Back in the eighties, I would leave the house at five in the morning to drive down to Scottsdale to do the Jones & Boze Radio Show. It is a 45-minute drive into the Beast and I would listen to KTAR, the news station so I could catch up on the breaking news. At 5:15 they would do a syndicated break with wisdom from Earl Nightingale, and I grew to relish these little tidbits more than anything else. Earle was so inspiring. This morning I Googled him and came up with this site. Check it out:

   We went over the Hoss House yesterday to do our weekly F&F Saturday afternoon matinee extravaganza. We watched Fast & Furious 6 and I tell you, these car chase-fests are fantastic and ridiculous. So funny, and over the top action, we eat popcorn, pizza and drink beers and hoot at the screen. Doesn't get any better. Three more to go, although someone told me they are filming F10 this January and are scheduled to go to 12 before capping the mega-hit series.

House of Canards
   I'm also learning quite a bit about storytelling watching the series. So much of good storytelling is withholding information and they it with humor and elan.

Hat Diplomacy In Action
   I am a firm believer in hats solving most of today's problems. Case in point.

"The Stetson Silverbelly Open Road cowboy hat is my favorite hat, man! The profile of this hat is an old white guy from the south in the 1960s. I never thought I'd be wearing that, but I love it."
—David Alan Grier, in The New York Times

A good example of the Open Road Stetson,
at left.

   Lyndon Johnson also wore an Open Road. Very Texan, expecially from that time period. Pretty cool that a black-hipster-comedian has got into the retro-Panhandle headgear look. Perhaps there is hope for us as a people, yet.

“Success is not a destination but a journey. Anyone who is on course toward a worthy goal is successful. Success does not lie in the achievement of a goal but in its pursuit. Success is a journey!”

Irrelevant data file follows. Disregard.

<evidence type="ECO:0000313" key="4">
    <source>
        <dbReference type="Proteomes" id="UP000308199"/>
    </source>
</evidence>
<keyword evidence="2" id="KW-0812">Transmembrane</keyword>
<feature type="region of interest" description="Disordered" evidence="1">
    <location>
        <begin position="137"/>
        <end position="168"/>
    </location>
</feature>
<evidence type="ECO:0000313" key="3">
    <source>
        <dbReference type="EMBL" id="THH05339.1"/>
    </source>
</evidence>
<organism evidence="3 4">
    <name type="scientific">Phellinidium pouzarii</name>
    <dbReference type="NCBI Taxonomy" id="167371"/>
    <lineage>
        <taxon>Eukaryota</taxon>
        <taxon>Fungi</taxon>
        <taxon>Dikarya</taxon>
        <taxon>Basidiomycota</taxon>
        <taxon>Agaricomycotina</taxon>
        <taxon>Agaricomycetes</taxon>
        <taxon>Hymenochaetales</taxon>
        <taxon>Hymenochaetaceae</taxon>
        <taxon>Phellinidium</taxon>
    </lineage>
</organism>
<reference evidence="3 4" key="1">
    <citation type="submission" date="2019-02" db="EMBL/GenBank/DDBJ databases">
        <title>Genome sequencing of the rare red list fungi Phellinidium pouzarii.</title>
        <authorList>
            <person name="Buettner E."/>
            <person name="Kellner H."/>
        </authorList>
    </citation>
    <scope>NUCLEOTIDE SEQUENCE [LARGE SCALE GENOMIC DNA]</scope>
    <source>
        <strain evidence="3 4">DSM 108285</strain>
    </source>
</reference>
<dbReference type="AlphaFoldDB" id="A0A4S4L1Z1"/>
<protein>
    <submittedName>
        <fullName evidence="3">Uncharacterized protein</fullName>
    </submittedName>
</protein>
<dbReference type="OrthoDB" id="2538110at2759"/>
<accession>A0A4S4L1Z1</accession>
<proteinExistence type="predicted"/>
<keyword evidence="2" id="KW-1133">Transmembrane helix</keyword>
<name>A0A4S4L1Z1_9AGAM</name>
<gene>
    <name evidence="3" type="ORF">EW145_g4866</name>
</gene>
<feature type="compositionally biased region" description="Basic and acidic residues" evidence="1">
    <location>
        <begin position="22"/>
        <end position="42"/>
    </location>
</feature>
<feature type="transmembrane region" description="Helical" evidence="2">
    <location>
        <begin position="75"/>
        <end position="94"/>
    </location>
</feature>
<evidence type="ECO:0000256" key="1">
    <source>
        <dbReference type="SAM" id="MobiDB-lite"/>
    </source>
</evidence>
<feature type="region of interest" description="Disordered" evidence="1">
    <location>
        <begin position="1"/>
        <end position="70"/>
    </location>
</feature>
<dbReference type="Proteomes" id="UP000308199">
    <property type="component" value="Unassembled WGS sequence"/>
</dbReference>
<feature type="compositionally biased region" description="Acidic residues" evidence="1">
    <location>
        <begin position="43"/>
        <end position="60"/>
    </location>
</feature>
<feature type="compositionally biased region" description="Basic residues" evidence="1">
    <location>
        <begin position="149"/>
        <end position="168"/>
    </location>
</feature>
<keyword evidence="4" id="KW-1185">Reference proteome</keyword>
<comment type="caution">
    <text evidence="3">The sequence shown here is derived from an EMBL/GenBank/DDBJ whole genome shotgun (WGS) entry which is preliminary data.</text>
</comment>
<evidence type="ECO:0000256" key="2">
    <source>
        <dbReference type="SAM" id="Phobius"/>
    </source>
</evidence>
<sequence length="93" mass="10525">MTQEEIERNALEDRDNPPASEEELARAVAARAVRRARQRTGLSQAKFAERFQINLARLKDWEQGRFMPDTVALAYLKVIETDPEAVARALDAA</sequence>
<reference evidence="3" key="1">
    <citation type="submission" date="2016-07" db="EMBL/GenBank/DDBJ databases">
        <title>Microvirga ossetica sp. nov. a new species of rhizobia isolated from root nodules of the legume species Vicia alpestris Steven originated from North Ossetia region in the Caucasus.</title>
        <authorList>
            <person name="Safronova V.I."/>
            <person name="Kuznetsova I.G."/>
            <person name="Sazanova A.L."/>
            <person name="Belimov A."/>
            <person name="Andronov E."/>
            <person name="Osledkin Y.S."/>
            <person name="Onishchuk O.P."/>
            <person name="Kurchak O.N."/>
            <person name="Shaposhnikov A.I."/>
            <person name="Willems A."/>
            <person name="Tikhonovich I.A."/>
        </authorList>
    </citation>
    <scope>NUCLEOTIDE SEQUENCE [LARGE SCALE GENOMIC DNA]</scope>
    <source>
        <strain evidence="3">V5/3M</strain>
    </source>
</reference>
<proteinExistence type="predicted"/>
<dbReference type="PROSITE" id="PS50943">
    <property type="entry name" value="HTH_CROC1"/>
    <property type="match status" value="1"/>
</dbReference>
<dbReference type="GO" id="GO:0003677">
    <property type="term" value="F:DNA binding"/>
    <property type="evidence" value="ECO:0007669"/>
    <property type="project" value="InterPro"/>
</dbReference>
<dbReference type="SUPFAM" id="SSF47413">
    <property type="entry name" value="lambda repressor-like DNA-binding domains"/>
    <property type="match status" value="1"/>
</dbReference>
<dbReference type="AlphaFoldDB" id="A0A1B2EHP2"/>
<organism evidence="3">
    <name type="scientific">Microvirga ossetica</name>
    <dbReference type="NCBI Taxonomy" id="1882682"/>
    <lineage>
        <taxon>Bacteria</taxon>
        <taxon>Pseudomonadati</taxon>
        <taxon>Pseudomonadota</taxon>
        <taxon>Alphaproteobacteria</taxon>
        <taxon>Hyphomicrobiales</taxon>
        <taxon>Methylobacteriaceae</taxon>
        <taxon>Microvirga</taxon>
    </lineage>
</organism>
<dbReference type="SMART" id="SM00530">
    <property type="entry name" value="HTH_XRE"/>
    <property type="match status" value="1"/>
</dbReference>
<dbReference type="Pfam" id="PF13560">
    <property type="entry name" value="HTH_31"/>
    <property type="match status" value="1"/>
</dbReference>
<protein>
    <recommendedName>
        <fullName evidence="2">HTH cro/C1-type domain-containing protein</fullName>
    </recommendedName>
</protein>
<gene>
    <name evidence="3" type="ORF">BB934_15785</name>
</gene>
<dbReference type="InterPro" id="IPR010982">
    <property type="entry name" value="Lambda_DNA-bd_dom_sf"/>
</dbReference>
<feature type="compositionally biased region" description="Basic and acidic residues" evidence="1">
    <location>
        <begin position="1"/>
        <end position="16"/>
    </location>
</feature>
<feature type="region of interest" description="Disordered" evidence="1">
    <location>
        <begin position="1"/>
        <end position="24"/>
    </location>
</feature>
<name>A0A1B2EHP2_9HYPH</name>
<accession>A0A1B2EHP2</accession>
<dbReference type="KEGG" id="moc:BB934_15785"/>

—Earl Nightingale

Saturday, September 25, 2021

Red Glow Sunrise and The Kid On The White Horse

 September 25, 2021

   More clouds, more rain. Woke up to a red glow sunrise over Ratcliff Ridge this morning. Cooler and nicer, but also quite buggier.

Red Glow On Ratcliff Ridge

   Still seeking relief from long haul Covid. Got a couple angles I'm pursuing.

   Here's a scene you don't see much anymore.

Daily Scratchboard Whip Out:
"The Kid On The White Horse"

   Perhaps it's time for a hero to ride one, again? When things are so out of fashion, look for them to arrive once again.

"La ambicion rompe el saco."

—Old Vaquero Saying (Ambition will tear your coat)

Friday, September 24, 2021

Mountain Men On The Move, Insane Doctors and Red Taillights In The Distance

 September 24, 2021

   We've started working on our December issue. Traditionally, we do a Mountain Man cover, and I have to say when it comes to MM artwork, it's hard to beat these two guys:

Frank McCarthy

"Mountain Man On The Move"

James Bama

"Mountain Man"

   Another book I am itching to do is "Don't Touch My Hat!" with the subhead: "The ten hard and fast rules to avoid getting your patootie kicked." And I think this might be the cover image. 

"Don't touch my hat!"

   Or, if that one is too soft, perhaps this one:

"Don't touch my hat! II"

   What do you think?

    Speaking of Classic Cheese this is a tad racy, but I sure love this parody.

"The Doctor Is Insane!"